Football: Wages `threaten ruin' of leading clubs

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The Independent Online
FOOTBALL CLUBS are facing financial ruin if players' salaries continue to escalate, according to William Davies, football analyst with stockbrokers Capel-Cure Sharp, who claim most clubs cannot sustain the rapid growth in wages.

The latest figures reveal that the total wage bill in the Premiership and Football League for 1996-97 was pounds 361m, which was 25 per cent higher than the previous season.

There were 70 Premiership players estimated to be earning pounds 1m a year compared with just two in 1993.

Davies feels only the top 10 or 12 Premier League clubs will be able to survive in this new climate.

"Given the relative small size of football clubs as companies, their salary bills are vast," he said.

"It's a huge financial outlay for a club to hand a player a four-year contract worth pounds 1m a year.

"It's true that there is more money coming into the game at the top end with television revenue, pay-per-view due to kick in soon and the enhanced revenue from Europe.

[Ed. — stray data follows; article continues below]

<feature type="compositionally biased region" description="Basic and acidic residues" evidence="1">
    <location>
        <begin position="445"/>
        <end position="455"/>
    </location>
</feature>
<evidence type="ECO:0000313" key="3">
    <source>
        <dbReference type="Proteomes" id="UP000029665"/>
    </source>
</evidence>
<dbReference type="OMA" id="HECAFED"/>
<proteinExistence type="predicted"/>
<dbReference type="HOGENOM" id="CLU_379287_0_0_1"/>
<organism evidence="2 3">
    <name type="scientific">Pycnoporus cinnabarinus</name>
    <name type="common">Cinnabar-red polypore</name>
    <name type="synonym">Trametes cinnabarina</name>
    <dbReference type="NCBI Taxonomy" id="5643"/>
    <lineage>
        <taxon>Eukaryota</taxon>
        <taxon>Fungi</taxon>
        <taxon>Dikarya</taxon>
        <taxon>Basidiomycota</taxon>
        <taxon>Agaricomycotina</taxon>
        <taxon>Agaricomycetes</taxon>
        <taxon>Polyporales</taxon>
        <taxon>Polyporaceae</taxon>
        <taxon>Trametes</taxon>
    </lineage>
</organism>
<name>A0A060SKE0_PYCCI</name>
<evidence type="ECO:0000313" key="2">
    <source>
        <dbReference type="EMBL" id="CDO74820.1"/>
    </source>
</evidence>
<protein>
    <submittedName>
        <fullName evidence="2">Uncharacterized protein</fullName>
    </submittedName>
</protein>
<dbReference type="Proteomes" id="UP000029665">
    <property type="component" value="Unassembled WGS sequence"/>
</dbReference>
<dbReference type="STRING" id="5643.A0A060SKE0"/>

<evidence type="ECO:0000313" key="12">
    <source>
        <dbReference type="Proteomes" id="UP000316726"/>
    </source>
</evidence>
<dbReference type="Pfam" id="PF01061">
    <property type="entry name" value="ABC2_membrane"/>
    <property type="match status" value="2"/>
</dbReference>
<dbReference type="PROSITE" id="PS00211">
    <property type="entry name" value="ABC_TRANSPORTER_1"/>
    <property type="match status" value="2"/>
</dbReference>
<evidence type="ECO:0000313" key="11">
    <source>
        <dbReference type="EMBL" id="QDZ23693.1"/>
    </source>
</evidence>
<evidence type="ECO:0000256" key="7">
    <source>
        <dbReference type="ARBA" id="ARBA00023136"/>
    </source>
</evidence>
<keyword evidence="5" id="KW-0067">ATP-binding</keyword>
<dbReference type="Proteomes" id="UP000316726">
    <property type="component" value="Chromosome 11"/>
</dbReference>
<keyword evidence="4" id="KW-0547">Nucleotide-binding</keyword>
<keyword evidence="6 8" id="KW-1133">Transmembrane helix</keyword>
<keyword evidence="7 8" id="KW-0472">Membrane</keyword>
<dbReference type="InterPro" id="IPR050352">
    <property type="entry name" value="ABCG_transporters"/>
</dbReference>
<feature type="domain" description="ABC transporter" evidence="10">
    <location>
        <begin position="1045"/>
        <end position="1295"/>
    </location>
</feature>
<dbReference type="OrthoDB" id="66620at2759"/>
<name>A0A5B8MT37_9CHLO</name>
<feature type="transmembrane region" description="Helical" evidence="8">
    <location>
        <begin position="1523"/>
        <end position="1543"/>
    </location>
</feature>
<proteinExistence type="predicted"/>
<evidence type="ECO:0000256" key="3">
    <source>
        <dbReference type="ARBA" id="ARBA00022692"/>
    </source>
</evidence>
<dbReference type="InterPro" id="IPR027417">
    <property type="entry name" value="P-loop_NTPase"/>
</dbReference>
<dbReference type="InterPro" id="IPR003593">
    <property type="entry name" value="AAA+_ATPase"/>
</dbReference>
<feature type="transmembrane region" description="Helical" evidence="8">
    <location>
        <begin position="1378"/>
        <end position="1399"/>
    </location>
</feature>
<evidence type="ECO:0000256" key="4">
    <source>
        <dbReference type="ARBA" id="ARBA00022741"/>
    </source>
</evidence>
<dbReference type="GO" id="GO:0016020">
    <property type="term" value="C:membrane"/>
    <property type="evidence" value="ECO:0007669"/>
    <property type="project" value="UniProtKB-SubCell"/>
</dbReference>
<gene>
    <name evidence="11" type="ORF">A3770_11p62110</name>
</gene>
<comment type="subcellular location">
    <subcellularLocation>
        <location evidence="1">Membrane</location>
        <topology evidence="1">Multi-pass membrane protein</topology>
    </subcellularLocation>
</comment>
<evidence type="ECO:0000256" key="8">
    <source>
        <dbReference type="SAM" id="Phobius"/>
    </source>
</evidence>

"The very top clubs will be able to continue to pay these wages. The trouble is going to come with the clubs below them.

"Already in the First Division most clubs are operating at a loss and most cannot sustain their current salaries.

"A club like Birmingham has pushed the boat out in the hope of winning promotion to the Premiership, but even if they do go up will they then be able to survive?

"That situation is going to get worse for all clubs outside the top 10 or half dozen in the Premiership. To survive the others will increasingly have to look to generate capital from selling shares or players."

Davies reckons the day is fast approaching when a Premier League club will go bankrupt.

"It's long been the case that football clubs have been run at a loss over the years by optimistic owners or boards who are gambling on the likelihood of the club being successful," he said.

"Whereas before, four or five businessmen running the club could afford a loss of, say, pounds 1m a year between them now they are looking at losses of pounds 10m, which is a far greater burden.

"It's OK for clubs like Blackburn, who have Jack Walker to support them, but there are not many benefactors like him around."

Davies does see one ray of hope for those clubs outside the elite. He feels if the Office of Fair Trading wins its case against the Premier League to allow clubs to negotiate their own television deals this could open the door for several media companies to purchase teams.

"What could help them is if the OFT wins its case against the Premier League," he said.

"What could happen then is that local media companies might buy clubs and screen their games in the local area.

"For example, Central TV might buy Birmingham and it will need something like that for clubs to survive in the future."

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